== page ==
The current trend of more employees working from home is here to stay and that Australians should not stand in the way of this evolution, according to research from the Australian Government's Productivity Commission.
This endorsement from a government body should continue to provide more business to the IT channel, after the COVID-19 outbreak last year prompted many businesses to invest in technologies to allow for the new arrangement.
In the Commission’s research paper named “Working from Home”, the shift to working from home amid the COVID-19 pandemic caused “one of the biggest” changes to the way Australians work in the last fifty years. The paper explored how the trend would impact Australia’s economy generally and individuals’ income, employment opportunities and health and wellbeing.
The paper called the move a “forced experiment” created by the pandemic, where working from home has become more common, accepted and expected by employees and employers.
“In less than two years we have gone from less than 8 percent of Australians working from home to 40 percent. While this percentage may not always remain so high it is inevitable that more Australians will work from home,” Productivity Commission chair Michael Brennan said.
“On balance, working from home can unlock significant gains in terms of flexibility and time for employees and could even increase the nation’s productivity.
“Risks can be managed but we should keep an eye on them and be ready to intervene if necessary.”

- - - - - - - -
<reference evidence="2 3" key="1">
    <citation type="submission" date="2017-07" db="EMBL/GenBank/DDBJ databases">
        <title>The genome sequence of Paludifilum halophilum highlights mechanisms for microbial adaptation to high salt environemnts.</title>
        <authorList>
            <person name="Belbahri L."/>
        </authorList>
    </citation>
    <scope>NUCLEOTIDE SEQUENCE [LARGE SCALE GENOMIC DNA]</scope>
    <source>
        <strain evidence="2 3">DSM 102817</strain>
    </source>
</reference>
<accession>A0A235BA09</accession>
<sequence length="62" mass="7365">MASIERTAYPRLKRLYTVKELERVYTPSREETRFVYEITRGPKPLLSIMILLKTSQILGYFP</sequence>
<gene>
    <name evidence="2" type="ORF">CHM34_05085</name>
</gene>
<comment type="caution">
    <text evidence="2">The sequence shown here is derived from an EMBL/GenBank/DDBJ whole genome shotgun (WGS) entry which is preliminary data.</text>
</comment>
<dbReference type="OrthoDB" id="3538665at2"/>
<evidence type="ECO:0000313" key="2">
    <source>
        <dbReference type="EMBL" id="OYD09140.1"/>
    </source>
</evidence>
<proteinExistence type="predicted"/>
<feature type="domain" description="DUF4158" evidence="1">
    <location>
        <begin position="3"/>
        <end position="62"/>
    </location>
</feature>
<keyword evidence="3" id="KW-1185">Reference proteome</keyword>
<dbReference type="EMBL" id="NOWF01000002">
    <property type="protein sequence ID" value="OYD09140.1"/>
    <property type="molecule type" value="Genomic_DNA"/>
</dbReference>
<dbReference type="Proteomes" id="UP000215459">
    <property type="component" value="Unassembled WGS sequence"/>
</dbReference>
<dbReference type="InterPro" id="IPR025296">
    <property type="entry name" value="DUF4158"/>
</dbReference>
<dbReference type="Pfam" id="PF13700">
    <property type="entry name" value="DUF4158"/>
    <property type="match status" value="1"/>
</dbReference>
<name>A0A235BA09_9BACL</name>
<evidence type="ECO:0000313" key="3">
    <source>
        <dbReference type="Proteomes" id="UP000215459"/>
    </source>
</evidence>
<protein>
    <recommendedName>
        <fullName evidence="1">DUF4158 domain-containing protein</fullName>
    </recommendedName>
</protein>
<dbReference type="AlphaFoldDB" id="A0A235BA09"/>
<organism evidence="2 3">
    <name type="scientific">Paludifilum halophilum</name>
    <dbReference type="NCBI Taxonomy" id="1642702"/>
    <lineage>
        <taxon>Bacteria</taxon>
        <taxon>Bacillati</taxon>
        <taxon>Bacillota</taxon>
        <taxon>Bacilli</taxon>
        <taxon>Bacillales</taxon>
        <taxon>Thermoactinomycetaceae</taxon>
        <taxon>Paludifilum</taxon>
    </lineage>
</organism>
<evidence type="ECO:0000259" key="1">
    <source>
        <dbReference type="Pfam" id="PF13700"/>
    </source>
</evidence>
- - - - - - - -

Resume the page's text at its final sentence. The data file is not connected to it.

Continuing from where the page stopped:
The paper said working from home is unlikely to return to pre-pandemic levels, citing some surveys that found many respondents finding the move better than expected, the increase in technology patents to support working from home better, the investments in both physical and human capital, a change in attitudes, and workers becoming willing to change jobs or accept lower pay to continue working from home.
The Commission said that while the technology allowing a large number of staff to work from home existed, very few took it up due to a variety of reasons. The practice was discouraged due to established management practices and cultural norms in workplaces, the stigma attached to working from home, and the general uncertainty about its benefits.
Technology risks brought by remote work were also a concern for some fields, like banking and finance, due to potential fraud and staff misconduct.
The paper said the next wave of experimentation would involve employees and employers choosing to implement work from home models that work for both parties.
”This evolutionary process of learning and adaptation is likely to continue for some time,” the research paper read.
“While it is not possible, nor meaningful, to predict the precise outcomes of this evolution, understanding the economic forces that underpin this process can help policy makers understand change and be prepared for it.”
The Commission also recommended that governments should support the work from home transition and that they don’t need to take any immediate direct action.
“Working from home won’t suit everyone or every business but for many employees working from home arrangements will be a factor in deciding which job to take,” Brennan said.
“Some employees have even indicated they would be prepared to take less pay in return for the ability to work from home.
“There is a long history of technology enabling different ways of working. The forced experiment of COVID-19 has greatly accelerated the take up of technology including that which assists working from home opportunities.”